How to reduce your risk of a Christmas tree fire
Fire safety tips for a safe ChristmasRead More
Many businesses will abide by the Fire Safety Order requirements and have either themselves or an expert complete a fire risk assessment for their premises when they start to operate from there, but how regularly is this risk assessment revisited?
If your premises has undergone any building work, had extra cables or phone lines installed, some plumbing work or any other remedial work, you may not have noticed some underlying changes to your environment which could affect your fire safety plan. It is very easy to think a quick glance at the surface and checking alarms sound and lights work is you completing your regular check, but this will not suffice. Rarely do people look above or below the surface of their escape route and it is common to find large holes left behind false walls or ceilings which could be a serious hazard allowing fire to spread much faster around your premises.
It is easy to combat these issues by ensuring effective compartmentation in your property. There are many intumescent sealants and cements you can use to repair holes that may not even require specialist skills. To keep on top of any future problems it is also a good idea to ask your contractor about what flame retardant products he will be using to repair any holes which may be incurred if you are having work carried out.
The other area where businesses tend to fall short is keeping the required records of fire alarm testing. Your fire alarm should be tested on a strict daily, weekly and monthly routine.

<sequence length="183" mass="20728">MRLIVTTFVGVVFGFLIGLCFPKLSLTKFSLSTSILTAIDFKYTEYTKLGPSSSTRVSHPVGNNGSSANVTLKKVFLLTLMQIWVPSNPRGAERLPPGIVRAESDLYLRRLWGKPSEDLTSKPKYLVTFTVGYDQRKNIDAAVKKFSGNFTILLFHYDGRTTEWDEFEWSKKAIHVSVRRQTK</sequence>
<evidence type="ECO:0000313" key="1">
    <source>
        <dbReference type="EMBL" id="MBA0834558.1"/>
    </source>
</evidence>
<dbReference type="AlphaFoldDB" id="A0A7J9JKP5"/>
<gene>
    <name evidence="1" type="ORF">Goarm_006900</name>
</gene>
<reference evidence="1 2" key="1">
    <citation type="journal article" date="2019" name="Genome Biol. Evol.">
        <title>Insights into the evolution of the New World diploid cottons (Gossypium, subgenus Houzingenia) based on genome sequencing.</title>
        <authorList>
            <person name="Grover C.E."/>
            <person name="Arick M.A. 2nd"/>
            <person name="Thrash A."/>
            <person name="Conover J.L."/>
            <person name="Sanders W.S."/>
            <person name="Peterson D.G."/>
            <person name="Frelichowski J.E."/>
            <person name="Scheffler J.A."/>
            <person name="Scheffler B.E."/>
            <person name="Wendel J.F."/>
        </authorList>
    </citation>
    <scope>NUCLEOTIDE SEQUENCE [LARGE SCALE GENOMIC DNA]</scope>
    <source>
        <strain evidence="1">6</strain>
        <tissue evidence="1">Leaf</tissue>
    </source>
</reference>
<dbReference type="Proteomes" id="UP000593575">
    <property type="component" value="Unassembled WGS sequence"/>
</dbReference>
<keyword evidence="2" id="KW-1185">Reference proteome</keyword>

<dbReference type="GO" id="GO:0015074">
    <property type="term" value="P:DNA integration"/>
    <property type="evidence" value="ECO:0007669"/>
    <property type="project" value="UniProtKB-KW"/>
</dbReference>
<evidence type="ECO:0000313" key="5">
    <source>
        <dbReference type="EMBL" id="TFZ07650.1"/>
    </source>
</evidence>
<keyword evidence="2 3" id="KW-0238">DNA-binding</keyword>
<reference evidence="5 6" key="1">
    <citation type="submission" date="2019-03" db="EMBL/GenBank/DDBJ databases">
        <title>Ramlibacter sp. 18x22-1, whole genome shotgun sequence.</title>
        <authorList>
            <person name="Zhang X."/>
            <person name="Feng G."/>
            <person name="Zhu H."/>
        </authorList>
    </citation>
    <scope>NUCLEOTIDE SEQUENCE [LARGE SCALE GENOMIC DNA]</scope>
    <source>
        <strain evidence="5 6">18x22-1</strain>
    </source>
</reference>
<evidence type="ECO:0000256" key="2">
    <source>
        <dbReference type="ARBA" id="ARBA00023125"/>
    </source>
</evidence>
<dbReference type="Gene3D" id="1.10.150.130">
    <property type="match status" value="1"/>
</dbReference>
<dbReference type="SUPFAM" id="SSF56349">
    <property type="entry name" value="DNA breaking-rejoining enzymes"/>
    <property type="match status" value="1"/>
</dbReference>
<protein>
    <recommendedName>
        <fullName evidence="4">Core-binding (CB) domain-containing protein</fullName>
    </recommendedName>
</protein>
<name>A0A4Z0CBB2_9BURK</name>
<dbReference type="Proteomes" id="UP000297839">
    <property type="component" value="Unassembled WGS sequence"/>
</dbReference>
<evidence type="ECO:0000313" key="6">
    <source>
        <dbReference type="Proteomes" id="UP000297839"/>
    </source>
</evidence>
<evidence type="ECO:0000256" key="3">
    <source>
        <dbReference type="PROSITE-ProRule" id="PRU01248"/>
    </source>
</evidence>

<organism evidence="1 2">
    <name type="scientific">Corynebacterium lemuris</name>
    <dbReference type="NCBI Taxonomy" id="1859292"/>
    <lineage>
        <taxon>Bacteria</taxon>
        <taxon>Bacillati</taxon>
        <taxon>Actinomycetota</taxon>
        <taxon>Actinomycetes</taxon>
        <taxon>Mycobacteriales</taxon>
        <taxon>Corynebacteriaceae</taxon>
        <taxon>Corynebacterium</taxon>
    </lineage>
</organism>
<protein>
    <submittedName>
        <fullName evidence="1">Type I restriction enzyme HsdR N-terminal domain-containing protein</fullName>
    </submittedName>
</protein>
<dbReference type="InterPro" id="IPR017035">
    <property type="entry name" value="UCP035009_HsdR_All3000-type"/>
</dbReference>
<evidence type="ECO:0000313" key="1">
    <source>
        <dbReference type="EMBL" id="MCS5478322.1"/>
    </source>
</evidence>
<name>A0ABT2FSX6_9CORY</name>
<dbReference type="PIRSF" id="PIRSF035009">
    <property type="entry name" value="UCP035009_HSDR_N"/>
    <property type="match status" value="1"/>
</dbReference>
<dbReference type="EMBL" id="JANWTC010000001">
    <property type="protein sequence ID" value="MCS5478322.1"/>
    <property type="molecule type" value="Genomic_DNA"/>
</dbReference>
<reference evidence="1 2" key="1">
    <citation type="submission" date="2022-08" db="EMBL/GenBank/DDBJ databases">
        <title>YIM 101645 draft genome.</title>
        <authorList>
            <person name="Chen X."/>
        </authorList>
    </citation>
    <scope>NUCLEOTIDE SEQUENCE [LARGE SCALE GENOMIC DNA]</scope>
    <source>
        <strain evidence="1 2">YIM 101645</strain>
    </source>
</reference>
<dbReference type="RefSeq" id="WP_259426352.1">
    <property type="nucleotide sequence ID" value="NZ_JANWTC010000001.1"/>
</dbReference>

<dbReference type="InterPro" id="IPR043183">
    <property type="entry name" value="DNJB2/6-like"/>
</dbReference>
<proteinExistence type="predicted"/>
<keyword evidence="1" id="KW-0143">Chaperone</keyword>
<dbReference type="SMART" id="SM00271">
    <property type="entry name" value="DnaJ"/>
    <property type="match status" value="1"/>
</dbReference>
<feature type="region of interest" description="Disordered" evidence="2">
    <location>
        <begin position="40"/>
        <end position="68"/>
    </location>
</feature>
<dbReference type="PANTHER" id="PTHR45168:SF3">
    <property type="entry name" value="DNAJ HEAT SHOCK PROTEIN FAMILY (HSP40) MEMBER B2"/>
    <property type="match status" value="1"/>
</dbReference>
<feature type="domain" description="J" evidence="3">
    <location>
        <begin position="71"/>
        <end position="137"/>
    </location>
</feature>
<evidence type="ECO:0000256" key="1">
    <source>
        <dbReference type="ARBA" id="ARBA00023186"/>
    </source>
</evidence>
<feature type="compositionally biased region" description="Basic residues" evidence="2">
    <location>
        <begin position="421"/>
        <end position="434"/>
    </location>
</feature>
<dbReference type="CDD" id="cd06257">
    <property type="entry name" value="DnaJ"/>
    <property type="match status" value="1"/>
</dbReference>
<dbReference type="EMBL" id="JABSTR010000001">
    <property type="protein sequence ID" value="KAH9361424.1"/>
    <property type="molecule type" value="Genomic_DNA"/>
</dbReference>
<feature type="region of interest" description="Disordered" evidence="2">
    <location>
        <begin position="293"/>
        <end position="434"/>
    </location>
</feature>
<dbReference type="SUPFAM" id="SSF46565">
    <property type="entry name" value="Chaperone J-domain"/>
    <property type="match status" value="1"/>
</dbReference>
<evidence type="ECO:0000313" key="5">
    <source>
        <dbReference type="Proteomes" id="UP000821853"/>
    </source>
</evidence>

Daily – Fire alarm, check visually no faults are displaying. No record needed.
Weekly – Fire alarm, operate a call point to ensure the system is in working order and can be heard throughout your building. This should be kept to a regular time so staff know it is a test and should be recorded in the fire safety log book.
Monthly – Emergency lights and fire extinguishers, check that all lights are in working order and that all extinguishers are in the appropriate place and are not damaged or missing any of their instructional information. These test should also be recorded in your safety log book.
When kept up to date these checks will be time and cost effective as well as ensuring the safety of your business. With your staff aware of the fire safety plan and your designated fire warden fulfilling their duties there is no excuse to let these requirements slide and put yourselves at risk, not only from failing to meet legal requirements if tested, but from the risk of fire itself.